Value for money external drive solution

Discussion in 'Mac Accessories' started by MyopicPaideia, Jun 17, 2014.

  1. MyopicPaideia macrumors 68000

    MyopicPaideia

    Joined:
    Mar 19, 2011
    Location:
    Trollhättan, Sweden
    #1
    I have the Mac mini in my signature as a home desktop and am looking to install an external storage solution that is essentially plug and play. The primary (even sole) use of this solution is to house the family's iTunes media and iPhoto libraries for streaming to various Apple TV's and iDevices around the house using Home Sharing.

    I am looking for something with between 8-12 TB - and have no experience or expertise in what RAID or anything else means, thus my requirement for essentially a plug and play solution.

    Do I really need to go high end with a solution similar to G-Speed Studio's latest release or would something as simple as two of these OWC miniStack Maxes be sufficient for my requirements?

    Or would something more middle of the road be more appropriate? Any input or recommendations would be much appreciated! Will be in the 'States for 5 weeks starting in July and plan on making my purchase there.

    Very confused about what features are necessary for a good experience and what is something I won't even notice, and thus don't need. The Mac mini is only USB 2 enabled of course, but I do have a Thunderbolt enabled Macbook Air (the one in my signature) that is going to be replaced this fall when the new generation of laptops come out with Yosemite, which will probably replace the older Mac mini as the home desktop station.
     
  2. matreya macrumors 65816

    matreya

    Joined:
    Nov 14, 2009
    #2
    Is this 8-12TB important data? If so, you'll also want a storage solution for the backup.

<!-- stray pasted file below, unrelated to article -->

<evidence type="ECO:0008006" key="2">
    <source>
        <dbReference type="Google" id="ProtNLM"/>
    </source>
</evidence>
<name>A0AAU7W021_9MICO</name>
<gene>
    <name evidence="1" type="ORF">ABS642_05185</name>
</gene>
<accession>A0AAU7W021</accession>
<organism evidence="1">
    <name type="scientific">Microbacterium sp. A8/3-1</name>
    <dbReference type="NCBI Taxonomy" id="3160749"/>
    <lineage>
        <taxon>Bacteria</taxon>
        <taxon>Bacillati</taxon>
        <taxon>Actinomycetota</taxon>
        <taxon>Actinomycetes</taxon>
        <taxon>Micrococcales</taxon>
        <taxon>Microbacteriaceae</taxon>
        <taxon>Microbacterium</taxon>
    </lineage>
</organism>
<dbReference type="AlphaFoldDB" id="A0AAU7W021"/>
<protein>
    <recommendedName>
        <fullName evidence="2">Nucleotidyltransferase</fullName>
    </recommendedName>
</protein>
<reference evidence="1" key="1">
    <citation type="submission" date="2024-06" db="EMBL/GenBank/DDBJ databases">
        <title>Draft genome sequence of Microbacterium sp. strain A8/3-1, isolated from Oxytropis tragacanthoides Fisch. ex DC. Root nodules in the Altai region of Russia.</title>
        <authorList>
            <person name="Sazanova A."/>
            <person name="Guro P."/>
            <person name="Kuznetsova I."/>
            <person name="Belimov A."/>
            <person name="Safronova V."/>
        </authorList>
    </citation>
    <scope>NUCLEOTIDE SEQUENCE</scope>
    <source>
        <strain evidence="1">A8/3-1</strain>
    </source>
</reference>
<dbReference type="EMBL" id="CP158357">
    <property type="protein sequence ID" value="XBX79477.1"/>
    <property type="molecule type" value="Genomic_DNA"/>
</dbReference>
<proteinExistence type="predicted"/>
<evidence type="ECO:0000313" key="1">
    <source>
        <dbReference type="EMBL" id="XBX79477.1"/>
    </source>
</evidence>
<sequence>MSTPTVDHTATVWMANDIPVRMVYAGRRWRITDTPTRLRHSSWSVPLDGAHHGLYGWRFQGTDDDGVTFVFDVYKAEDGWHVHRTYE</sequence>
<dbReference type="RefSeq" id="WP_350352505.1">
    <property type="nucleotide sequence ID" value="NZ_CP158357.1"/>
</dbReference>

My suggestion is you get a pair of OWC Qx2s, one for your files, the 2nd for your backup. OWC offers them preconfigured as RAID5, which on it's own is not a backup, hence the suggestion you get a 2nd Qx2.

    The Qx2s come with FireWire, which will suit your older Mac Mini, plus if you want greater speed later on, you can connect the Qx2s to Thunderbolt via a Lacie (or similar) Thunderbolt-eSATA hub.

    http://eshop.macsales.com/shop/hard-drives/RAID/Desktop/
     
  3. rayyu882 macrumors member

    Joined:
    Jan 18, 2010
    #3
    I'm in the same situation and looking hard at either OWC Qx2 12TB or the LaCie 5big 10TB Thunderbolt. I have a 2011 MacMini as the home sharing server that connected to 3 external HDs for iTunes library, iPhoto library and TimeMachine backup.

    Qx2 12TB looks like a cheaper solution, but since I don't have USB 3, the best I could do will be firewire 800 for 100mb/sec, LaCie 5big 10TB cost more and smaller overall capacity, but I can use thunderbolt for faster read/write speed. Anyone has other suggestions? I'm leaning towards LaCie because I kinda want thunderbolt connection.
     
  4. matreya macrumors 65816

    matreya

    Joined:
    Nov 14, 2009
    #4
    Bear in mind that a 12TB Qx2 in RAID5 mode comes down to 9TB total storage.

    The LaCie on the other hand is only JBOD, RAID0/1 in software (via Disk Utility). The newer Thunderbolt2 version offers RAID5, but it too will be ¾ of the 10TB as available disk space.
     
  5. MyopicPaideia thread starter macrumors 68000

    MyopicPaideia

    Joined:
    Mar 19, 2011
    Location:
    Trollhättan, Sweden
    #5
    Thanks for your replies, Matreya. What is the significance of the different configurations? RAID 0/1/5 JBOD, etc? Have no clue.

    Would a NAS be an alternative here? The data would want to be backed up, but at the moment We have a little bit under 1TB to work with so a good chunk of our movie library is still waiting to get ripped from the BR physical copies, so the 8-12TB is more of a future proofing, there will be plenty of space for backup. I do also already have a 2TB Time Machine working as back up for all the computers in the house atm.
     
  6. matreya macrumors 65816

    matreya

    Joined:
    Nov 14, 2009
    #6
    RAID is explained here: http://en.wikipedia.org/wiki/RAID

    Essentially with RAID, you're creating a single volume from a set of disks. RAID 5 is a mode that includes redundancies so if one drive dies in a set, it can be rebuilt from the remaining members of that set. It does NOT equal having a proper backup.

    JBOD is just a bunch of disks, so each drive appears on your desktop as a separate volume.

    You already have the mac mini as a server, and it would do a better job than most NASes
     

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